Converse all-stars

The story starts with an instance of semantically reversed impervious (to) — a converse use of a predicate adjective. From Anat Shenker-Osorio, the founder of ASO Communications, interviewed on 10/11 on MSNBC’s The Last Word with Lawrence O’Donnell. From the transcript:

… What we find in experiment after experiment is that when people have already cemented a world view, they in essence have a frame around what is occurring, then facts are simply impervious to it. They bounce off of it, right?

… And so it`s precisely as you said. If they have an existing story line about, quote, unquote, what Democrats do and how they behave, then facts are pretty much impervious to it.

The relevant sense of impervious in the quotes from Shenker-Osorio is sense b in NOAD:

adj. impervious: [a]  not allowing fluid to pass through: an impervious layer of basaltic clay. [b] [predicative] (impervious to) unable to be affected by: he worked, apparently impervious to the heat.

But what Shenker-Osorio intends to convey here is not that facts cannot be affected by beliefs — world view, frame, or story line — but that beliefs cannot be affected by facts. She’s using impervious to convey the converse of its customary meaning. This works pretty smoothly because we’re inclined to believe that facts stand on their own, regardless of what people believe, so that unconsciously we reject the expected meaning and reason that its converse must have been what Shenker-Osorio intended to convey. This unconscious reasoning works whether the original was just an inadvertent error — people often reverse participant roles (famously in “You’re my biggest fan!” said to a celebrity) — or represents an entrenched non-standard usage, as seems to be the case for Shenker-Osorio.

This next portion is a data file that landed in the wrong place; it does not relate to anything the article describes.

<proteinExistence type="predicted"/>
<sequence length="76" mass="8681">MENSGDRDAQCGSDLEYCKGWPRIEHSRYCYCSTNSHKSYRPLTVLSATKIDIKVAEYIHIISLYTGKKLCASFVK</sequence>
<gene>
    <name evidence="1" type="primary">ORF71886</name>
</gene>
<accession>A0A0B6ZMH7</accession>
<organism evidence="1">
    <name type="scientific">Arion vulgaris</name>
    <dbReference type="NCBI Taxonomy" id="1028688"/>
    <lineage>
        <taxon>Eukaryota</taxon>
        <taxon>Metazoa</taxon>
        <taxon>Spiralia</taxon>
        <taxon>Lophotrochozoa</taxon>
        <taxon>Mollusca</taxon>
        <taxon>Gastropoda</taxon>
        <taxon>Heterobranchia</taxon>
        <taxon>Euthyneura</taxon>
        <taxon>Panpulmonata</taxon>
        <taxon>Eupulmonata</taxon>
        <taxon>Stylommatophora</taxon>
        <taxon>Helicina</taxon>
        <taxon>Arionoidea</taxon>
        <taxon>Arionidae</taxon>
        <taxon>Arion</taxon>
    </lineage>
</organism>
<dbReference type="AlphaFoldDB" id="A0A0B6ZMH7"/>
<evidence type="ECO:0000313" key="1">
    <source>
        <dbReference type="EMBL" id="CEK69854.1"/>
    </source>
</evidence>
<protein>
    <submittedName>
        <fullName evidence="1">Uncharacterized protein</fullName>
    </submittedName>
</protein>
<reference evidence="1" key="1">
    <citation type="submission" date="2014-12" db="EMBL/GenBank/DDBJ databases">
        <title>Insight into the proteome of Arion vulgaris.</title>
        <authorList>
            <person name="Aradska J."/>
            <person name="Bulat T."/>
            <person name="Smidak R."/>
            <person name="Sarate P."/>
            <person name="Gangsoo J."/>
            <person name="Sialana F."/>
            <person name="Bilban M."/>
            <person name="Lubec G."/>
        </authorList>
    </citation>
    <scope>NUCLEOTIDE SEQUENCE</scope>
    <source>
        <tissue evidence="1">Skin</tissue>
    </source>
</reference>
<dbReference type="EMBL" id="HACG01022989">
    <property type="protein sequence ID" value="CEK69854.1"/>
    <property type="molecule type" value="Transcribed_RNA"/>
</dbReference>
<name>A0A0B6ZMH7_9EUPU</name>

It’s then reasonable to ask why people do converse switches like this one (which I’ve come to call, in my playful fashion, converse all-stars); presumably the answer lies in pragmatics and discourse organization, but I don’t at the moment have a general account of the phenomena, and I encourage others to take up the question.

Relational nouns: two converse all-stars. From previous postings of mine, two converse uses of a relational noun:

— from my 10/10/11 posting “Semantic reversals 1: ancestor/descendant”: ancestor used for its converse, for example:

An unlikely, close-knit bond develops between ancestors of slaves and the ancestors of their slave masters.

— from my 10/6/12 posting “Semantic reversals 2: benefactor/beneficiary”: benefactor where its converse beneficiary would be expected: a semantic reversal for benefactor, which has picked up the meaning ‘one who gets benefits’ in addition to the meaning ‘one who gives benefits’. Fr example:

[Homeless man John Cornelius Foley] was an early benefactor of gentrification.

From my files, another relational noun and a verb.

— converse use of the predicate noun (a) match (for) in be no match for, reported by Charlie Doyle in ADS-L, 4/28/11:

An Atlanta newscaster on TV just reported, regarded a mobile home that a tornado had flung into a line of trees, killing the two occupants, “The winds were no match for the mobile home.”

— converse use of the verb sustain (in sense ‘inflict’), as reported by Jon Lighter in ADS-L, 11/9/11:

An English archaeologist on a National Geographic show inspects a seventh-century skull and finds: “a sharp injury that was sustained by a sword or an ax.

And now for something completely different. I turn now from converses in semantics to

Converses on the basketball court. From Wikipedia: